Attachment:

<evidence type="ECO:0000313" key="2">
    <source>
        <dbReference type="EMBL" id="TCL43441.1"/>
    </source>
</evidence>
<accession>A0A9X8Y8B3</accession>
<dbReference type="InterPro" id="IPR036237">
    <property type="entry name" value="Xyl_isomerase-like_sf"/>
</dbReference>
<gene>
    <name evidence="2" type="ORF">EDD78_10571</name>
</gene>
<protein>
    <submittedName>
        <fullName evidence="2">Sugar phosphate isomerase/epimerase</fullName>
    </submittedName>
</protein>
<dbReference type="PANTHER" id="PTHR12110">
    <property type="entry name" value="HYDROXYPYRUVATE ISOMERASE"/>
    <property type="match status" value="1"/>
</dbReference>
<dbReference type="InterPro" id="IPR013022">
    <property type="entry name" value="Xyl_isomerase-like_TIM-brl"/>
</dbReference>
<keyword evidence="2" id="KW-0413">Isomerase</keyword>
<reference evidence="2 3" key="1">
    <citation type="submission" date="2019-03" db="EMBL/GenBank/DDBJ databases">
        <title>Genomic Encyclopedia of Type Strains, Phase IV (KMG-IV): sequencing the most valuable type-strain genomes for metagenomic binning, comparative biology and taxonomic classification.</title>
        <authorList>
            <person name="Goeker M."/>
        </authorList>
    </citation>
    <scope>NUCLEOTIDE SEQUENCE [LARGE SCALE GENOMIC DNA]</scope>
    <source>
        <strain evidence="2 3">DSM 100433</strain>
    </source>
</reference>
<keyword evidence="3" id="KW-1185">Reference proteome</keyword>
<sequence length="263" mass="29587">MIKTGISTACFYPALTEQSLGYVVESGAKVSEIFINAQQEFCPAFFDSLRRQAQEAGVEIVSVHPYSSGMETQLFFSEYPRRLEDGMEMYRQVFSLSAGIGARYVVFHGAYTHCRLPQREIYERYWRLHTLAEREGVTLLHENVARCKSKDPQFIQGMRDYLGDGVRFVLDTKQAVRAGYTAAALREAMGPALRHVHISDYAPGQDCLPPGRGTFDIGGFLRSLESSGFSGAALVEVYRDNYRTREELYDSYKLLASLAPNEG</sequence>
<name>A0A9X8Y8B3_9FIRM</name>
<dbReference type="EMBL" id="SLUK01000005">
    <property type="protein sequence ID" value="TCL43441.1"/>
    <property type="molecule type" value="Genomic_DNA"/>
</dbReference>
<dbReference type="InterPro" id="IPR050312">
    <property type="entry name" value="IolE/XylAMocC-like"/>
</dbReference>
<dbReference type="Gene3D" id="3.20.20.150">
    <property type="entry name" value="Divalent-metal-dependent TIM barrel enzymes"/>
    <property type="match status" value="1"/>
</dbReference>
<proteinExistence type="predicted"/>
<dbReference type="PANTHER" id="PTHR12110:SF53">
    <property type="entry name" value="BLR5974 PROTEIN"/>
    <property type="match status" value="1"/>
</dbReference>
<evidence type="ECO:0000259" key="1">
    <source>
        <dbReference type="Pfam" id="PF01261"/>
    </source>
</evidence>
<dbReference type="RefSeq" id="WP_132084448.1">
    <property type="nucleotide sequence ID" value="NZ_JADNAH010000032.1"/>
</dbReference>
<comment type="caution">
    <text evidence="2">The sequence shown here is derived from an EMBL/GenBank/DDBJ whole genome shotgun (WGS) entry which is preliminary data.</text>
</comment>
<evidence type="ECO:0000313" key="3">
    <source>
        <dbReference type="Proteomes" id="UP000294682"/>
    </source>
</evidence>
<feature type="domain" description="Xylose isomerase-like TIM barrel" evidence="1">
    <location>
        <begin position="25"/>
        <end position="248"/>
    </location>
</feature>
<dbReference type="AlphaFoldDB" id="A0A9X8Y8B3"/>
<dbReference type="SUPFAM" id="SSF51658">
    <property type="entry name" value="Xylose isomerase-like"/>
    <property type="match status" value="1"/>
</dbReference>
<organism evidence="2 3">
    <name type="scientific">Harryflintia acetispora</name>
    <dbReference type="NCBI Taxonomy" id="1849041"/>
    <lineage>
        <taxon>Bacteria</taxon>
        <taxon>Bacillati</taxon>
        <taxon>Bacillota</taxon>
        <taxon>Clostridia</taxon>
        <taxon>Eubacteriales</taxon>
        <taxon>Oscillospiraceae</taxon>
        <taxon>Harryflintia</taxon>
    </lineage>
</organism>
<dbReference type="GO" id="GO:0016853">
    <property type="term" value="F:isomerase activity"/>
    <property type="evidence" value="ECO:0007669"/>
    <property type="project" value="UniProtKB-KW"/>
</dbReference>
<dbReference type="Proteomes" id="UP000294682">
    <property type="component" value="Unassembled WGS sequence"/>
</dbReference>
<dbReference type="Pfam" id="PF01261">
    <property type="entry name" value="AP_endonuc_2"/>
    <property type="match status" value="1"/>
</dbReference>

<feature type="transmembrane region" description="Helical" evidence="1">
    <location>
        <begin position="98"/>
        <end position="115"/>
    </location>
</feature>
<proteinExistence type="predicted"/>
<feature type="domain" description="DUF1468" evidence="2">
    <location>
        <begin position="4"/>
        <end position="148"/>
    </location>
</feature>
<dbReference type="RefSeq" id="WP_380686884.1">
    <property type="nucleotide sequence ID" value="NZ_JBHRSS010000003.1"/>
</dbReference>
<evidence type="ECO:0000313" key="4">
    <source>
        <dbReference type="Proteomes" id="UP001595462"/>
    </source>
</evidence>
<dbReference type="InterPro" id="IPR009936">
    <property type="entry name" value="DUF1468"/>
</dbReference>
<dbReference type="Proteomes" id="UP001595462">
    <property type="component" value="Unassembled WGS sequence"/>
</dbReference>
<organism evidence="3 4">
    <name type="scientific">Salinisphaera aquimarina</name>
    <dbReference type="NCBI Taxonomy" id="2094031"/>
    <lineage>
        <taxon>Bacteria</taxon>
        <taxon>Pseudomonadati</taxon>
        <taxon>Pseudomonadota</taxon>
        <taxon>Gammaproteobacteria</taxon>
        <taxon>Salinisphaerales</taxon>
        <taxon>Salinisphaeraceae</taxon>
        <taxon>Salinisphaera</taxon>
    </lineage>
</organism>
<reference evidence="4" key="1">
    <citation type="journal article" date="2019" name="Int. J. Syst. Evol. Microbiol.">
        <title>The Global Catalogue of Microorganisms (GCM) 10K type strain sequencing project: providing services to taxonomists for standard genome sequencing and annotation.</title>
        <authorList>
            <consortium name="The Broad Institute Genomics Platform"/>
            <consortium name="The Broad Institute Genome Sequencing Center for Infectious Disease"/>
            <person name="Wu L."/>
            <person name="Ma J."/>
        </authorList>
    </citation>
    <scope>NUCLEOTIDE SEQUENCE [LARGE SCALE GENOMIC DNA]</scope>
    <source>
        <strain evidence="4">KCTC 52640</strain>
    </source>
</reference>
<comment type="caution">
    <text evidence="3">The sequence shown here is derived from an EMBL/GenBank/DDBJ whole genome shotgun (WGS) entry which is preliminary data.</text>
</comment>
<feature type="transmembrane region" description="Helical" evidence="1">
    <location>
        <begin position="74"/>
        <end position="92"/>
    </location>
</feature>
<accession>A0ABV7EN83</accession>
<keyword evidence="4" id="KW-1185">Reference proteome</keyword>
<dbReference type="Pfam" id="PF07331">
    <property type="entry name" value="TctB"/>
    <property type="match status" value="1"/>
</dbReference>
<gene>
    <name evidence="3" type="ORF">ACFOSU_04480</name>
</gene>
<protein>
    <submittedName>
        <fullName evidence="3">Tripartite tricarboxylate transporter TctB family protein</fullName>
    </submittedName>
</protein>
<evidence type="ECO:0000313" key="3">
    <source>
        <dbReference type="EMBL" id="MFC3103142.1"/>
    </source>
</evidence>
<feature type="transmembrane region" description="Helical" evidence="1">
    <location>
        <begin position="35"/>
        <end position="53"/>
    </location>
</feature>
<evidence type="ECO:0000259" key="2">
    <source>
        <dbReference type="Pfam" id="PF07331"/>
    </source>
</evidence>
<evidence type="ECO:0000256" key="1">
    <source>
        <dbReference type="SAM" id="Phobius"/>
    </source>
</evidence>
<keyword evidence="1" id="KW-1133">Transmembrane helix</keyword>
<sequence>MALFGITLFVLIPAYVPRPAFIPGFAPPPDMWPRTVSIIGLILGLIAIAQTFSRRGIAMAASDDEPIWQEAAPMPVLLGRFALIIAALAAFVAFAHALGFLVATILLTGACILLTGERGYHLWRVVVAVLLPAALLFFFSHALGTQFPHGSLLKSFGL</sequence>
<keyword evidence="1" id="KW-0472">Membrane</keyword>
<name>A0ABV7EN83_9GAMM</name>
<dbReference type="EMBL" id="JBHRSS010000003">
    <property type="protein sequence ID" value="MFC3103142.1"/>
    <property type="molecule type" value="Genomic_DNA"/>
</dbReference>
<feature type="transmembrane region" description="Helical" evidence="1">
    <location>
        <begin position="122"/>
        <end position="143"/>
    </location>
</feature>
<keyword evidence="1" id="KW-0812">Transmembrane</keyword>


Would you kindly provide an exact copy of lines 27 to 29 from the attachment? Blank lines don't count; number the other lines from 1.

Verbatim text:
    <citation type="submission" date="2019-03" db="EMBL/GenBank/DDBJ databases">
        <title>Genomic Encyclopedia of Type Strains, Phase IV (KMG-IV): sequencing the most valuable type-strain genomes for metagenomic binning, comparative biology and taxonomic classification.</title>
        <authorList>